One-dimensional hydrodynamic simulations of low convergence ratio direct-drive inertial confinement fusion implosions
Philosophical Transactions of the Royal Society A: Mathematical, Physical and Engineering Sciences The Royal Society 379:2189 (2020) 20200224
Abstract:Indirect drive inertial confinement fusion experiments with convergence ratios below 17 have been previously shown to be less susceptible to Rayleigh-Taylor hydrodynamic instabilities, making this regime highly interesting for fusion science. Additional limitations imposed on the implosion velocity, in-flight aspect ratio and applied laser power aim to further reduce instability growth, resulting in a new regime where performance can be well represented by one-dimensional (1D) hydrodynamic simulations. A simulation campaign was performed using the 1D radiation-hydrodynamics code HYADES to investigate the performance that could be achieved using direct drive implosions of liquid layer capsules, over a range of relevant energies. Results include potential gains of 0.19 on LMJ-scale systems and 0.75 on NIF-scale systems, and a reactor-level gain of 54 for an 8.5 MJ implosion. While the use of 1D simulations limits the accuracy of these results, they indicate a sufficiently high level of performance to warrant further investigations and verification of this new low-instability regime. This potentially suggests an attractive new approach to fusion energy.
Preparations for a European R&D roadmap for an inertial fusion demo reactor
Philosophical Transactions of the Royal Society A: Mathematical, Physical and Engineering Sciences The Royal Society 379 (2020) 20200005
Abstract:A European consortium of 15 laboratories across nine nations have worked together under the EUROFusion Enabling Research grants for the past decade with three principle objectives. These are: (a) investigating obstacles to ignition on megaJoule-class laser facilities; (b) investigating novel alternative approaches to ignition, including basic studies for fast ignition (both electron and ion-driven), auxiliary heating, shock ignition, etc.; and (c) developing technologies that will be required in the future for a fusion reactor. A brief overview of these activities, presented here, along with new calculations relates the concept of auxiliary heating of inertial fusion targets, and provides possible future directions of research and development for the updated European Roadmap that is due at the end of 2020.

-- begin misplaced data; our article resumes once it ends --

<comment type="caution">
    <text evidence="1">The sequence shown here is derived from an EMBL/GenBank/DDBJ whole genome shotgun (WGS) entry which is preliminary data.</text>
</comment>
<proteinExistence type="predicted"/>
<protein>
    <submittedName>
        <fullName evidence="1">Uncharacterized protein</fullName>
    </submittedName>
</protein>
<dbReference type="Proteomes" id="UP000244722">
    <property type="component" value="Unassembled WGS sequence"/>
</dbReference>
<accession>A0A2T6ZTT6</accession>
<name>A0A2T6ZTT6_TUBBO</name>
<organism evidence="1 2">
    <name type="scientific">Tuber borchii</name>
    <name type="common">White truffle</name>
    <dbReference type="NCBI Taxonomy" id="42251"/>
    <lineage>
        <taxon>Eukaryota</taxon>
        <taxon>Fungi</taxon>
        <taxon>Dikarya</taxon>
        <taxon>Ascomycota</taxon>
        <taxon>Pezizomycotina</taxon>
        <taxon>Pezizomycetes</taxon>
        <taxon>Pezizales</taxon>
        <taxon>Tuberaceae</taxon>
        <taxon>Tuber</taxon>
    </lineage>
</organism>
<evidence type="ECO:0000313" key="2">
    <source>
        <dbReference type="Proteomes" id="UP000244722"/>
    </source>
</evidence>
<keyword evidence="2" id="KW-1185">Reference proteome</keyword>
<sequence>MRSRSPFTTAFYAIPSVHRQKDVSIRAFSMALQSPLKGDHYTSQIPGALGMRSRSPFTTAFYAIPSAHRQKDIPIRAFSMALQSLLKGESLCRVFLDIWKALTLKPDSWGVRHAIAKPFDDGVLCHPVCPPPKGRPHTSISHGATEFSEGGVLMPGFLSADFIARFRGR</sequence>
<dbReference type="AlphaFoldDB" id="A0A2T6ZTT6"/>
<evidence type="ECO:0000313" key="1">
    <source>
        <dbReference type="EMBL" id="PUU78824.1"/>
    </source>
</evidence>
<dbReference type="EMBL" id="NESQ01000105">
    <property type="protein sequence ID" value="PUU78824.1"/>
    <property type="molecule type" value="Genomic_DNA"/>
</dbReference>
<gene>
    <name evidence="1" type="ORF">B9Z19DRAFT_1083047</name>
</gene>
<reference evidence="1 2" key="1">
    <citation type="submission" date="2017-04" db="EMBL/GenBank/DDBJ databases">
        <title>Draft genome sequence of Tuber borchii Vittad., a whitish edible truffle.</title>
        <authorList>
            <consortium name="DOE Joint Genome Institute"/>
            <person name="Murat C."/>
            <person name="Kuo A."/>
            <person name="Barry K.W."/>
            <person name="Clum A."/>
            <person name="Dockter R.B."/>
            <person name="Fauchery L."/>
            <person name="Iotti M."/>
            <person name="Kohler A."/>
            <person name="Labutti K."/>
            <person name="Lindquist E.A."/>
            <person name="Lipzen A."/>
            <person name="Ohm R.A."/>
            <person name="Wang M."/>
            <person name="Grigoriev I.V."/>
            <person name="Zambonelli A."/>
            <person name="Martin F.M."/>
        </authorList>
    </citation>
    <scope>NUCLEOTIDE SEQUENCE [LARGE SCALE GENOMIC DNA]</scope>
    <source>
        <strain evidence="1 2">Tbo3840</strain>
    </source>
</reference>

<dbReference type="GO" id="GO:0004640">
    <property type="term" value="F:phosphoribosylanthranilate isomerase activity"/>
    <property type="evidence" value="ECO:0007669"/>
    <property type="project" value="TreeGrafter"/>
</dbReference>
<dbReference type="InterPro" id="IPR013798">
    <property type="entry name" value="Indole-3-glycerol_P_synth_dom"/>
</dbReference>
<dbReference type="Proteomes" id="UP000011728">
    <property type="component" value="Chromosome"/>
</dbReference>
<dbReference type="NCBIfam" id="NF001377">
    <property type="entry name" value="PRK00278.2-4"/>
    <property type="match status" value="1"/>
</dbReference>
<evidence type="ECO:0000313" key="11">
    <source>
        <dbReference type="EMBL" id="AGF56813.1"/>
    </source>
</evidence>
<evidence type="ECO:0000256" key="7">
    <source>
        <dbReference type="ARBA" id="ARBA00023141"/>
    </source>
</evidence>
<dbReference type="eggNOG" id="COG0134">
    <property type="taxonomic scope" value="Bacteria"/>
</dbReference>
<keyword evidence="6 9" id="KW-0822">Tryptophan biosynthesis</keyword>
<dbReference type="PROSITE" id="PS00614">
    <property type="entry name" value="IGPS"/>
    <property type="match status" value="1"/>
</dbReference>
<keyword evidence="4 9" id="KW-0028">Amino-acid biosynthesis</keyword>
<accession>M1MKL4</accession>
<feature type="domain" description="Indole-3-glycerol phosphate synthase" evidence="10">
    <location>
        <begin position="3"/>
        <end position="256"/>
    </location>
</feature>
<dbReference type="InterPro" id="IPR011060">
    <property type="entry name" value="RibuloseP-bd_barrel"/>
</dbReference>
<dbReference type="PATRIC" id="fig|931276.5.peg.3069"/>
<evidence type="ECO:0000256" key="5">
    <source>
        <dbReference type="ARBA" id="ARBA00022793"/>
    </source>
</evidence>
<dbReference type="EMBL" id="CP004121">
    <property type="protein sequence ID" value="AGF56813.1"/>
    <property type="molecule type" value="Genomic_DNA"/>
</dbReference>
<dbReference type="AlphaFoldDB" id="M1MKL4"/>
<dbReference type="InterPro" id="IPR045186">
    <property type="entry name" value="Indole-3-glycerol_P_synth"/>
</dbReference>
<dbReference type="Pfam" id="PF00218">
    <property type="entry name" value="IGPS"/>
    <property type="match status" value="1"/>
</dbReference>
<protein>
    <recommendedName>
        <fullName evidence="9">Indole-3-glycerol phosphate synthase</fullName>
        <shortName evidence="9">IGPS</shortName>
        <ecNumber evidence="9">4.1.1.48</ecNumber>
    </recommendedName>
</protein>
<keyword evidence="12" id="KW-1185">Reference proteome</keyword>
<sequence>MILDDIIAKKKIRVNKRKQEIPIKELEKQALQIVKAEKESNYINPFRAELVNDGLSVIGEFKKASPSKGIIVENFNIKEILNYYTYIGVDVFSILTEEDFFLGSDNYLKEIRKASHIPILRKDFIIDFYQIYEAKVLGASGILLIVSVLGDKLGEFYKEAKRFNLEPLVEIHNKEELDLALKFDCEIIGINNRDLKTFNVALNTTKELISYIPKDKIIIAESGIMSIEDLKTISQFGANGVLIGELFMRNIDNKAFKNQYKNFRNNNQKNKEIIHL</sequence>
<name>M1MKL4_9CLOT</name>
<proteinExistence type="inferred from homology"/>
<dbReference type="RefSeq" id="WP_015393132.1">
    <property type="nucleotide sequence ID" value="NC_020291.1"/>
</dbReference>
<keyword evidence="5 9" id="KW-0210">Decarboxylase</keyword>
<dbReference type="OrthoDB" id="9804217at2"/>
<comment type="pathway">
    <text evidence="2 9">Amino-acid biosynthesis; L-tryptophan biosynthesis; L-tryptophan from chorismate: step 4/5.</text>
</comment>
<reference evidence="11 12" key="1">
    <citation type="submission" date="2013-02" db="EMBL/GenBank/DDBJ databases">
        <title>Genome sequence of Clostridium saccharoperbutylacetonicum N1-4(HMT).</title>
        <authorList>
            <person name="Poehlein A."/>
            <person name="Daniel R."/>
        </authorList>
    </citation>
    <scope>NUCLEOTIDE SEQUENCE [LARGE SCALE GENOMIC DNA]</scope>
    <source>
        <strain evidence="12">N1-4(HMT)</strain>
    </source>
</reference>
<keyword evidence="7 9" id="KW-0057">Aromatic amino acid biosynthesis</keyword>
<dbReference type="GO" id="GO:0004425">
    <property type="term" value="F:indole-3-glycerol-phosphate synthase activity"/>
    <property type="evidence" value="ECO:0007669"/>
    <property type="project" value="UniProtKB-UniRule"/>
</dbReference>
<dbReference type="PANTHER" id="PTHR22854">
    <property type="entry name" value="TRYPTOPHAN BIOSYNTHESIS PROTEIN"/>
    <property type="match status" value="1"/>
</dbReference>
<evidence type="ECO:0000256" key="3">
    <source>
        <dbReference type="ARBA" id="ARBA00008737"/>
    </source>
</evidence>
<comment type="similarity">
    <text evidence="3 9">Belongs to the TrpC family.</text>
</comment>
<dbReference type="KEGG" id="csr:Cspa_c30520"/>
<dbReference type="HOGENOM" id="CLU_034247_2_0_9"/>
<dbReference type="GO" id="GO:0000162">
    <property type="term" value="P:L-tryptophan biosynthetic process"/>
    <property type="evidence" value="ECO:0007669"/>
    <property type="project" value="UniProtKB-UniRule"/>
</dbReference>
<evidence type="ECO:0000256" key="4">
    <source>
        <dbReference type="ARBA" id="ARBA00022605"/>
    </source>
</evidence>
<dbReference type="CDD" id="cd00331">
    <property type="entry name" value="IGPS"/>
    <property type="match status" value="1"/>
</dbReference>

Whole-beam self-focusing in fusion-relevant plasma
Philosophical Transactions of the Royal Society A: Mathematical, Physical and Engineering Sciences Royal Society 379:2189 (2020) 20200159
Abstract:Fast ignition inertial confinement fusion requires the production of a low-density channel in plasma with density scale-lengths of several hundred microns. The channel assists in the propagation of an ultra-intense laser pulse used to generate fast electrons which form a hot spot on the side of pre-compressed fusion fuel. We present a systematic characterisation of an expanding laser-produced plasma using optical interferometry, benchmarked against three-dimensional hydrodynamic simulations. Magnetic fields associated with channel formation are probed using proton radiography, and compared to magnetic field structures generated in fullscale particle-in-cell simulations. We present observations of long lived, straight channels produced by the Habara-Kodama-Tanaka (HKT) wholebeam self-focusing mechanism, overcoming a critical barrier on the path to realising fast ignition.
Nonlinear wakefields and electron injection in cluster plasma
Physical Review Accelerators and Beams American Physical Society 23 (2020) 093501
Abstract:Laser and beam driven wakefields promise orders of magnitude increases in electric field gradients for particle accelerators for future applications. Key areas to explore include the emittance properties of the generated beams and overcoming the dephasing limit in the plasma. In this paper, the first in-depth study of the self-injection mechanism into wakefield structures from nonhomogeneous cluster plasmas is provided using high-resolution two dimensional particle-in-cell simulations. The clusters which are typical structures caused by ejection of gases from a high-pressure gas jet have a diameter much smaller than the laser wavelength. Conclusive evidence is provided for the underlying mechanism that leads to particle trapping, comparing uniform and cluster plasma cases. The accelerated electron beam properties are found to be tunable by changing the cluster parameters. The mechanism explains enhanced beam charge paired with large transverse momentum and energy which has implications for the betatron x-ray flux. Finally, the impact of clusters on the high-power laser propagation behavior is discussed.
Measuring the orbital angular momentum of high-power laser pulses
Physics of Plasmas AIP Publishing 27:5 (2020) 053107